As India celebrates 70 years of its independence, solar energy is changing lives by accelerating clean energy access for all – solving energy poverty and climate change at the same time. In 1947, the newly independent country had about 1,500 villages with access to electricity. By the end of 2015 more than half a million villages have electricity. However, there is still a long way to go. India has the largest number of people in the world without access to electricity. Solar energy, including decentralized solar off-grid and mini grids are proving to be immediate solutions to extend clean energy access to those who need it most.
Together with our partner the Self Employed Women’s Association (SEWA), NRDC is working to scale up clean energy access with the salt farmers in Gujarat. From just 15 households two years ago, over 400 households in the Little Rann of Kutch have now transitioned from using diesel to solar energy for their livelihood and energy needs. Insights from the success of this project are useful in the larger context of serving underserved off-grid populations and overcoming barriers to clean energy access.
Need for dedicated institutional support
The SEWA members, women in rural India, often face challenges in obtaining the capital needed for upfront technological investments, as do many small and medium enterprises working to provide off-grid solar energy access. Traditional lenders such as commercial banks hesitate to finance small, disaggregated projects with high perceived risk. A dedicated green finance institution like a green investment fund can be catalytic in mitigating or assuming higher risk and bringing private lenders on board to expand the market. Leveraging patient public capital and using specialized expertise, a green investment fund can lower the cost of capital and steer domestic and international private investment into underserved clean energy markets. Institutional support through the green investment fund can complement and collaborate with other financial initiatives such as the US-India Clean Energy Finance (USICEF) which supports the early stage development of distributed solar power projects.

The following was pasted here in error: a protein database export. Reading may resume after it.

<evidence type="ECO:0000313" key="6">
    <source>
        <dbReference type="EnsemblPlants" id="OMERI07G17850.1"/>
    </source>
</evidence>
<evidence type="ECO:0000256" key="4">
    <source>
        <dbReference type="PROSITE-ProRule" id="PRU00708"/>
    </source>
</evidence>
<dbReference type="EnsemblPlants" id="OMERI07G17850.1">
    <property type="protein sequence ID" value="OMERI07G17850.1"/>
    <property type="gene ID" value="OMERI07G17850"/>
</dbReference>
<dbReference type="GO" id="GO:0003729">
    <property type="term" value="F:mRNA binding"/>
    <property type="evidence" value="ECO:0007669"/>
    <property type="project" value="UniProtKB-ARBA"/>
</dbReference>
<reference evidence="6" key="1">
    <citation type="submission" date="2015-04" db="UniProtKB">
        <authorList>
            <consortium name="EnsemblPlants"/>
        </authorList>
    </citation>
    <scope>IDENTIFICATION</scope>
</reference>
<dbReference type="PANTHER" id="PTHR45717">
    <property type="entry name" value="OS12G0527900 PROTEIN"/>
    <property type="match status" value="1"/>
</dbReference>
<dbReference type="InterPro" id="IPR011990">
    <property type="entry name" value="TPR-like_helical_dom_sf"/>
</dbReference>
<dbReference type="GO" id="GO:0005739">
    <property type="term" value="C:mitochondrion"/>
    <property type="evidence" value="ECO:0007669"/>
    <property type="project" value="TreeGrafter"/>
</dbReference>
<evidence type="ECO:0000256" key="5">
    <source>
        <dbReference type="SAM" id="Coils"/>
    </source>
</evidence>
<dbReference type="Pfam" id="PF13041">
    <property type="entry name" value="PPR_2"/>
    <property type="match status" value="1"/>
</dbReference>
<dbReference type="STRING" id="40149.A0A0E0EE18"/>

Financial inclusion for clean energy access
Access to formal credit facilities and offering competitive lending terms makes investing in clean energy more attractive and viable for low-income communities. While India’s “unbanked population” is one of the largest in the world, bigger than 220 other countries. Millions of new accounts have been opened in India over the last five years. Similar to bank accounts, an initial step for financial inclusion is having identity cards. Over the last two years, with help from SEWA, a majority of salt farmer households obtained identification documents for the first time, making it easier for them to open bank accounts and take loans for buying solar water pumps. National development finance institutions like the National Bank for Agriculture & Rural Development (NABARD) and Small Industries Development Bank of India (SIDBI) are exploring opportunities to better serve rural communities. Integrating clean energy with financial inclusion goals can be effective in scaling these efforts across the country.
Creating employment for India’s growing workforce
Clean energy deployment provides a tremendous opportunity to create domestic jobs for a fast-growing young population. Analysis by NRDC and our partner the Council on Energy, Environment and Water (CEEW) shows that distributed solar creates more jobs per unit of energy produced than any other energy source. Renewable energy requires personnel with all skill levels. Inspiring energy delivery models including basic troubleshooting, operations and maintenance of equipment are already emerging in villages and small towns accompanying installation of solar modules and min-grids. We are working with Skills Council for Green Jobs and other stakeholders in identifying and filling the skill gap to meet clean energy requirements.
India has made remarkable progress in rapidly scaling up clean energy over the last five years. While most of the installed capacity has come in the form of grid-connected utility scale projects, the off-grid market is a major opportunity. Developing and implementing strong policies, and increasing the flow of investment into clean energy access in the next few years will be critical to shape India’s success in empowering the country’s vast underserved population and unlocking the true value of freedom for all its citizens.